In a recent article for The National, journalist Razmig Bedirian “identified some of the most beautiful sites designed by Arab architects.” Among them features the American University in Cairo (AUC) campus in New Cairo, one of the “7 stunning buildings from around the world,” and designed by Abdelhalim Ibrahim Abdelhalim, one of Egypt’s foremost contemporary architects, about the vast and complex project.
The journalist points out that the AUC New Cairo campus “has design elements that are unique to Egyptian architectural traditions but also employs contemporary approaches.”
In 2008, AUC moved from its downtown location, in Tahrir Square, out to the southeastern edge of the capital. “We were moving the roots of life from one city to another,” said Abdelhalim.
In the book Abdelhalim Ibrahim Abdelhalim: An Architecture of Collective Memory (AUC Press, 2020), the first comprehensive study of the work and career of Abdelhalim, distinguished professor of architecture at the University of Southern California James Steele studies Abdelhalims’s deep belief in the power of rituals as a guiding force behind various human behaviors and the spaces in which they are enacted and designed to play out. Steele analyzes how Abdelhalim integrates the rituals of possession, reverence, order, the transmission of knowledge, procession, human institutions, geometry, light, the sense of place, materiality, and the ritual of color, into his designs.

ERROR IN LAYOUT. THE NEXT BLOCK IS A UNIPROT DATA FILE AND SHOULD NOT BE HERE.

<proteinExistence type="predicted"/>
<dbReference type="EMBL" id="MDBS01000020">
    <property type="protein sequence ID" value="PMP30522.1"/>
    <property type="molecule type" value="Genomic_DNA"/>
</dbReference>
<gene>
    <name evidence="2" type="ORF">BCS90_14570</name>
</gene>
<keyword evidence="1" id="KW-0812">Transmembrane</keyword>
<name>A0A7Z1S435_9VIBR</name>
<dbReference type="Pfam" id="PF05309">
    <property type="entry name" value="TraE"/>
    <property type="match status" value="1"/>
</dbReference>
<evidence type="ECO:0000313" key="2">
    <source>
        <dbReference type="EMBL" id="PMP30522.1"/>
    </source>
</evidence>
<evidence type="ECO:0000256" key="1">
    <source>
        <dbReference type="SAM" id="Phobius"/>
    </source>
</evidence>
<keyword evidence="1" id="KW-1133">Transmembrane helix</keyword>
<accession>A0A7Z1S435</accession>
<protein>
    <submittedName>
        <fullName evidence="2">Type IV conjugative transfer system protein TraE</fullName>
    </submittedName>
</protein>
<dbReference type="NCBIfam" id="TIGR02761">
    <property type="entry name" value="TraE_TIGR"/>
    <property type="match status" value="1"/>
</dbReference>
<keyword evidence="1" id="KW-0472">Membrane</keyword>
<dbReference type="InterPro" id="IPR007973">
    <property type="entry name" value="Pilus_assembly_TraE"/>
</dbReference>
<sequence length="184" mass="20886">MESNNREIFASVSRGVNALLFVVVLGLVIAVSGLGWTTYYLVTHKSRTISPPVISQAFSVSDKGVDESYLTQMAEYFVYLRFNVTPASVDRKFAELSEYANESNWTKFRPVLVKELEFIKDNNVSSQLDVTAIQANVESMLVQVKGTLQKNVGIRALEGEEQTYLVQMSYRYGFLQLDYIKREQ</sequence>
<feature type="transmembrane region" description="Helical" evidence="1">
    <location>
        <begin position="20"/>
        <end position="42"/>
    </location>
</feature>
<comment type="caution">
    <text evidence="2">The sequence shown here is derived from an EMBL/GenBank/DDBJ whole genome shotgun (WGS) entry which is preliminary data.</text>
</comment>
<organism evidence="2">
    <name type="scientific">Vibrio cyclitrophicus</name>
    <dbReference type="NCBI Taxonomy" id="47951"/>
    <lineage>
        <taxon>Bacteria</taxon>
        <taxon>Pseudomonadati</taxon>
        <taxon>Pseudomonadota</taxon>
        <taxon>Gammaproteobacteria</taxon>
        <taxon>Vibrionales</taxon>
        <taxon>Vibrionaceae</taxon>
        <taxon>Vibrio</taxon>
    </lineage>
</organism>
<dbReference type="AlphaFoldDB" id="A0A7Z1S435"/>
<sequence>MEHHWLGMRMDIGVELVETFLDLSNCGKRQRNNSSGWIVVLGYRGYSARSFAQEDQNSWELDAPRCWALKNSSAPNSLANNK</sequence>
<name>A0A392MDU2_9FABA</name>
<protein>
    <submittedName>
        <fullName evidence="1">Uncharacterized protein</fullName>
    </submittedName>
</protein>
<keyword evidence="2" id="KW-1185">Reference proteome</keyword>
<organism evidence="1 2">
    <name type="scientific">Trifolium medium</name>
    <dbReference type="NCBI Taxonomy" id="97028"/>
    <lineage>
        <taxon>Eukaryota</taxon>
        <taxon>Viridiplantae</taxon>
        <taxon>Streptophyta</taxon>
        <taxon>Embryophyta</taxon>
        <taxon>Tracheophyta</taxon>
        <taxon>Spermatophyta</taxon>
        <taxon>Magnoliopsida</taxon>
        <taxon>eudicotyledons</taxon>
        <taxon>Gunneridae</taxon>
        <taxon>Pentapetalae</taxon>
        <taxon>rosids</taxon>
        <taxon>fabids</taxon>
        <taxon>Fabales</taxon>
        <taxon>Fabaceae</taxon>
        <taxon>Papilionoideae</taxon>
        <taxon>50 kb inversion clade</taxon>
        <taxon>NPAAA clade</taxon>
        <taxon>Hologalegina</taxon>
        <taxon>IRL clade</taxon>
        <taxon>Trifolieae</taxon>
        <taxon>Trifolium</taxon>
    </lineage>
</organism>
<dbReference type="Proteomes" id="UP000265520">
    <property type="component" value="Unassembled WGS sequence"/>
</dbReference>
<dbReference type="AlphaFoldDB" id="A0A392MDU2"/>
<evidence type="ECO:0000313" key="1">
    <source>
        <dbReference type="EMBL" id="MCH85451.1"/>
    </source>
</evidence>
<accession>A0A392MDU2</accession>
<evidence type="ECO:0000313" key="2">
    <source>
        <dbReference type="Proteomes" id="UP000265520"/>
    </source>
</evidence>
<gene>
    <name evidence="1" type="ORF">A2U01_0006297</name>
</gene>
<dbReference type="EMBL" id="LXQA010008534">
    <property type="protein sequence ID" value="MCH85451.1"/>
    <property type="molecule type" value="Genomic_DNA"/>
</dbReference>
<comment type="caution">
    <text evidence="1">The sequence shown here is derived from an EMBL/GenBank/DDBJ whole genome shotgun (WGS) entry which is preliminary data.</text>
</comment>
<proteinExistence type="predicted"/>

Built on what was once barren land on the outskirts of Cairo, “Abdlehalim has transformed [the New Cairo campus] into an oasis [. . .] a desirable destination,” writes Steele.
As architectural trends have evolved throughout the years – going from the lavish styles of the 19th century to the more subdued and minimal approaches of today – Arab architects have drawn inspiration from the culture and adapted it to contemporary tastes and needs.sd f